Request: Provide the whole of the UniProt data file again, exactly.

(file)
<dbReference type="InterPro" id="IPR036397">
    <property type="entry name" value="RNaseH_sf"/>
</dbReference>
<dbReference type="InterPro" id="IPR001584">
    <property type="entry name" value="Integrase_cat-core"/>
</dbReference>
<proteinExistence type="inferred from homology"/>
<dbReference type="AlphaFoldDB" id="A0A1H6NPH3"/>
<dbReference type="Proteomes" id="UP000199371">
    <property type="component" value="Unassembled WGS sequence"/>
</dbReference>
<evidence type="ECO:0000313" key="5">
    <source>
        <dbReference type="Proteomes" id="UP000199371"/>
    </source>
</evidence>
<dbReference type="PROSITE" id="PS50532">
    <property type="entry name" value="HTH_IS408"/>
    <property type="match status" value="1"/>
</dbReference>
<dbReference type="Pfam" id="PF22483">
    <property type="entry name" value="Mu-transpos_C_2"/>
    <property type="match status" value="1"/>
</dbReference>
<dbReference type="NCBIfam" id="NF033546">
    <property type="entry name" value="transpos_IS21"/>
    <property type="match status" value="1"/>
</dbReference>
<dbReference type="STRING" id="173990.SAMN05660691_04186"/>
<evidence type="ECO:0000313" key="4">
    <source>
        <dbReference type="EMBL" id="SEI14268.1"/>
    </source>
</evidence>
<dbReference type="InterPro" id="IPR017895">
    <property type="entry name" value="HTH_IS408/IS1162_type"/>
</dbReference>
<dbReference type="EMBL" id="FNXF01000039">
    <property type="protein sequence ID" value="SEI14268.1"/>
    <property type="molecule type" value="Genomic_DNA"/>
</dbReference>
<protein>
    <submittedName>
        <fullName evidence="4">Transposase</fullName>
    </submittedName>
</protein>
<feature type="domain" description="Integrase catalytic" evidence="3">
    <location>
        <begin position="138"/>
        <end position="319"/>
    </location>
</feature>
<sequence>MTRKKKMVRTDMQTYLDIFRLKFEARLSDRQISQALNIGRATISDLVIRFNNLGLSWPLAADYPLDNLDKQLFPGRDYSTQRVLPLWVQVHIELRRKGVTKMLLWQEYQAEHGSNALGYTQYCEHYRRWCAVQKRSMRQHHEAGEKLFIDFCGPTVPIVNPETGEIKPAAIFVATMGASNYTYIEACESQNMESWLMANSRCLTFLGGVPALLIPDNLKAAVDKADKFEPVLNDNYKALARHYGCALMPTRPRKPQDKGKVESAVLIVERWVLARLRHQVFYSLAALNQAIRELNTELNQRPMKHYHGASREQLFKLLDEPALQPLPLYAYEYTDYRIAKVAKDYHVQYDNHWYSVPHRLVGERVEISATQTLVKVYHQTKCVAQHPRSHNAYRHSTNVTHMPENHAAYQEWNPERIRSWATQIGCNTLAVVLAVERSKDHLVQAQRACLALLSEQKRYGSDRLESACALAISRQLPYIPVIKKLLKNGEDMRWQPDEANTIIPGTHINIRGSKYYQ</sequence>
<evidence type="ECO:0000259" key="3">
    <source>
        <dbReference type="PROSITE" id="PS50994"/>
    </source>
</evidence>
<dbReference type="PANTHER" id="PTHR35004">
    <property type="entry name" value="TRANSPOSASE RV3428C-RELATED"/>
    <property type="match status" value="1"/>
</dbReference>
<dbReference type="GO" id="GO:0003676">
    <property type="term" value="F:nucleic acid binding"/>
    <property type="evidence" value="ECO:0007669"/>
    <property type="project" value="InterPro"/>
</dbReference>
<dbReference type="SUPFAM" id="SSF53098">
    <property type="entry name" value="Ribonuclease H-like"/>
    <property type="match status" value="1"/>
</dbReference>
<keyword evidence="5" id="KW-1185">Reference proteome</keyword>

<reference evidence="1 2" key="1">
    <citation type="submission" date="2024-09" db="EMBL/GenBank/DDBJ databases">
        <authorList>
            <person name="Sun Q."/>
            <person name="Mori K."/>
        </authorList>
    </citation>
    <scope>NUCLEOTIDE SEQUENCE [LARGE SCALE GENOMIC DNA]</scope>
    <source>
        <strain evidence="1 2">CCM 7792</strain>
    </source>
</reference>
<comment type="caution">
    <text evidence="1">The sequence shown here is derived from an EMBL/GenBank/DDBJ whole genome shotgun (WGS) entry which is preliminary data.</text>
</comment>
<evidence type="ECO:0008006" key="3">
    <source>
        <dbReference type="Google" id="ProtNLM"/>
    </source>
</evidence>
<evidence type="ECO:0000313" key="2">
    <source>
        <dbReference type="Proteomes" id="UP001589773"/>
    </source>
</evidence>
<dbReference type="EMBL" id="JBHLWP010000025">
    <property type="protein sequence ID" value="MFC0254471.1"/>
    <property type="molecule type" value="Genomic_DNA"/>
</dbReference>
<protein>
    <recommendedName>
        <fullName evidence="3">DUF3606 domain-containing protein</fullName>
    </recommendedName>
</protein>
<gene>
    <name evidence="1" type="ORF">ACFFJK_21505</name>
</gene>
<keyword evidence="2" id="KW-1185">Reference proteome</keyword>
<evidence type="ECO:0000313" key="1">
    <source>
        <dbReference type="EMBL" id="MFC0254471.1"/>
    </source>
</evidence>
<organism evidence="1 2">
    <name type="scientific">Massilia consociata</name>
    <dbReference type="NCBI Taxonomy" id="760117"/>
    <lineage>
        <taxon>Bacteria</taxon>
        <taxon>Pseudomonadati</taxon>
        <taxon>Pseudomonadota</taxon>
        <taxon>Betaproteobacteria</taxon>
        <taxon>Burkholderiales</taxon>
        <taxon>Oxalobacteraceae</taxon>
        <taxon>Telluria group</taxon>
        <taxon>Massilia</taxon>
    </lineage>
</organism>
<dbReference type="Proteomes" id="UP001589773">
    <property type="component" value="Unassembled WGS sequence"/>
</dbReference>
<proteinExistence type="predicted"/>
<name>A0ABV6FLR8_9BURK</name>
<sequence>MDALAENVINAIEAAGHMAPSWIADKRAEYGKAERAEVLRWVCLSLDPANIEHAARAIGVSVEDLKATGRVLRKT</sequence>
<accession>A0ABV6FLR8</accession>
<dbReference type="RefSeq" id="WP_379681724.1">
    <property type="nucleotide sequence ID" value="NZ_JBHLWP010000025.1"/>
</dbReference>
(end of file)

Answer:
<dbReference type="InterPro" id="IPR036397">
    <property type="entry name" value="RNaseH_sf"/>
</dbReference>
<dbReference type="InterPro" id="IPR001584">
    <property type="entry name" value="Integrase_cat-core"/>
</dbReference>
<proteinExistence type="inferred from homology"/>
<dbReference type="AlphaFoldDB" id="A0A1H6NPH3"/>
<dbReference type="Proteomes" id="UP000199371">
    <property type="component" value="Unassembled WGS sequence"/>
</dbReference>
<evidence type="ECO:0000313" key="5">
    <source>
        <dbReference type="Proteomes" id="UP000199371"/>
    </source>
</evidence>
<dbReference type="PROSITE" id="PS50532">
    <property type="entry name" value="HTH_IS408"/>
    <property type="match status" value="1"/>
</dbReference>
<dbReference type="Pfam" id="PF22483">
    <property type="entry name" value="Mu-transpos_C_2"/>
    <property type="match status" value="1"/>
</dbReference>
<dbReference type="NCBIfam" id="NF033546">
    <property type="entry name" value="transpos_IS21"/>
    <property type="match status" value="1"/>
</dbReference>
<dbReference type="STRING" id="173990.SAMN05660691_04186"/>
<evidence type="ECO:0000313" key="4">
    <source>
        <dbReference type="EMBL" id="SEI14268.1"/>
    </source>
</evidence>
<dbReference type="InterPro" id="IPR017895">
    <property type="entry name" value="HTH_IS408/IS1162_type"/>
</dbReference>
<dbReference type="EMBL" id="FNXF01000039">
    <property type="protein sequence ID" value="SEI14268.1"/>
    <property type="molecule type" value="Genomic_DNA"/>
</dbReference>
<protein>
    <submittedName>
        <fullName evidence="4">Transposase</fullName>
    </submittedName>
</protein>
<feature type="domain" description="Integrase catalytic" evidence="3">
    <location>
        <begin position="138"/>
        <end position="319"/>
    </location>
</feature>
<sequence>MTRKKKMVRTDMQTYLDIFRLKFEARLSDRQISQALNIGRATISDLVIRFNNLGLSWPLAADYPLDNLDKQLFPGRDYSTQRVLPLWVQVHIELRRKGVTKMLLWQEYQAEHGSNALGYTQYCEHYRRWCAVQKRSMRQHHEAGEKLFIDFCGPTVPIVNPETGEIKPAAIFVATMGASNYTYIEACESQNMESWLMANSRCLTFLGGVPALLIPDNLKAAVDKADKFEPVLNDNYKALARHYGCALMPTRPRKPQDKGKVESAVLIVERWVLARLRHQVFYSLAALNQAIRELNTELNQRPMKHYHGASREQLFKLLDEPALQPLPLYAYEYTDYRIAKVAKDYHVQYDNHWYSVPHRLVGERVEISATQTLVKVYHQTKCVAQHPRSHNAYRHSTNVTHMPENHAAYQEWNPERIRSWATQIGCNTLAVVLAVERSKDHLVQAQRACLALLSEQKRYGSDRLESACALAISRQLPYIPVIKKLLKNGEDMRWQPDEANTIIPGTHINIRGSKYYQ</sequence>
<evidence type="ECO:0000259" key="3">
    <source>
        <dbReference type="PROSITE" id="PS50994"/>
    </source>
</evidence>
<dbReference type="PANTHER" id="PTHR35004">
    <property type="entry name" value="TRANSPOSASE RV3428C-RELATED"/>
    <property type="match status" value="1"/>
</dbReference>
<dbReference type="GO" id="GO:0003676">
    <property type="term" value="F:nucleic acid binding"/>
    <property type="evidence" value="ECO:0007669"/>
    <property type="project" value="InterPro"/>
</dbReference>
<dbReference type="SUPFAM" id="SSF53098">
    <property type="entry name" value="Ribonuclease H-like"/>
    <property type="match status" value="1"/>
</dbReference>
<keyword evidence="5" id="KW-1185">Reference proteome</keyword>

<reference evidence="1 2" key="1">
    <citation type="submission" date="2024-09" db="EMBL/GenBank/DDBJ databases">
        <authorList>
            <person name="Sun Q."/>
            <person name="Mori K."/>
        </authorList>
    </citation>
    <scope>NUCLEOTIDE SEQUENCE [LARGE SCALE GENOMIC DNA]</scope>
    <source>
        <strain evidence="1 2">CCM 7792</strain>
    </source>
</reference>
<comment type="caution">
    <text evidence="1">The sequence shown here is derived from an EMBL/GenBank/DDBJ whole genome shotgun (WGS) entry which is preliminary data.</text>
</comment>
<evidence type="ECO:0008006" key="3">
    <source>
        <dbReference type="Google" id="ProtNLM"/>
    </source>
</evidence>
<evidence type="ECO:0000313" key="2">
    <source>
        <dbReference type="Proteomes" id="UP001589773"/>
    </source>
</evidence>
<dbReference type="EMBL" id="JBHLWP010000025">
    <property type="protein sequence ID" value="MFC0254471.1"/>
    <property type="molecule type" value="Genomic_DNA"/>
</dbReference>
<protein>
    <recommendedName>
        <fullName evidence="3">DUF3606 domain-containing protein</fullName>
    </recommendedName>
</protein>
<gene>
    <name evidence="1" type="ORF">ACFFJK_21505</name>
</gene>
<keyword evidence="2" id="KW-1185">Reference proteome</keyword>
<evidence type="ECO:0000313" key="1">
    <source>
        <dbReference type="EMBL" id="MFC0254471.1"/>
    </source>
</evidence>
<organism evidence="1 2">
    <name type="scientific">Massilia consociata</name>
    <dbReference type="NCBI Taxonomy" id="760117"/>
    <lineage>
        <taxon>Bacteria</taxon>
        <taxon>Pseudomonadati</taxon>
        <taxon>Pseudomonadota</taxon>
        <taxon>Betaproteobacteria</taxon>
        <taxon>Burkholderiales</taxon>
        <taxon>Oxalobacteraceae</taxon>
        <taxon>Telluria group</taxon>
        <taxon>Massilia</taxon>
    </lineage>
</organism>
<dbReference type="Proteomes" id="UP001589773">
    <property type="component" value="Unassembled WGS sequence"/>
</dbReference>
<proteinExistence type="predicted"/>
<name>A0ABV6FLR8_9BURK</name>
<sequence>MDALAENVINAIEAAGHMAPSWIADKRAEYGKAERAEVLRWVCLSLDPANIEHAARAIGVSVEDLKATGRVLRKT</sequence>
<accession>A0ABV6FLR8</accession>
<dbReference type="RefSeq" id="WP_379681724.1">
    <property type="nucleotide sequence ID" value="NZ_JBHLWP010000025.1"/>
</dbReference>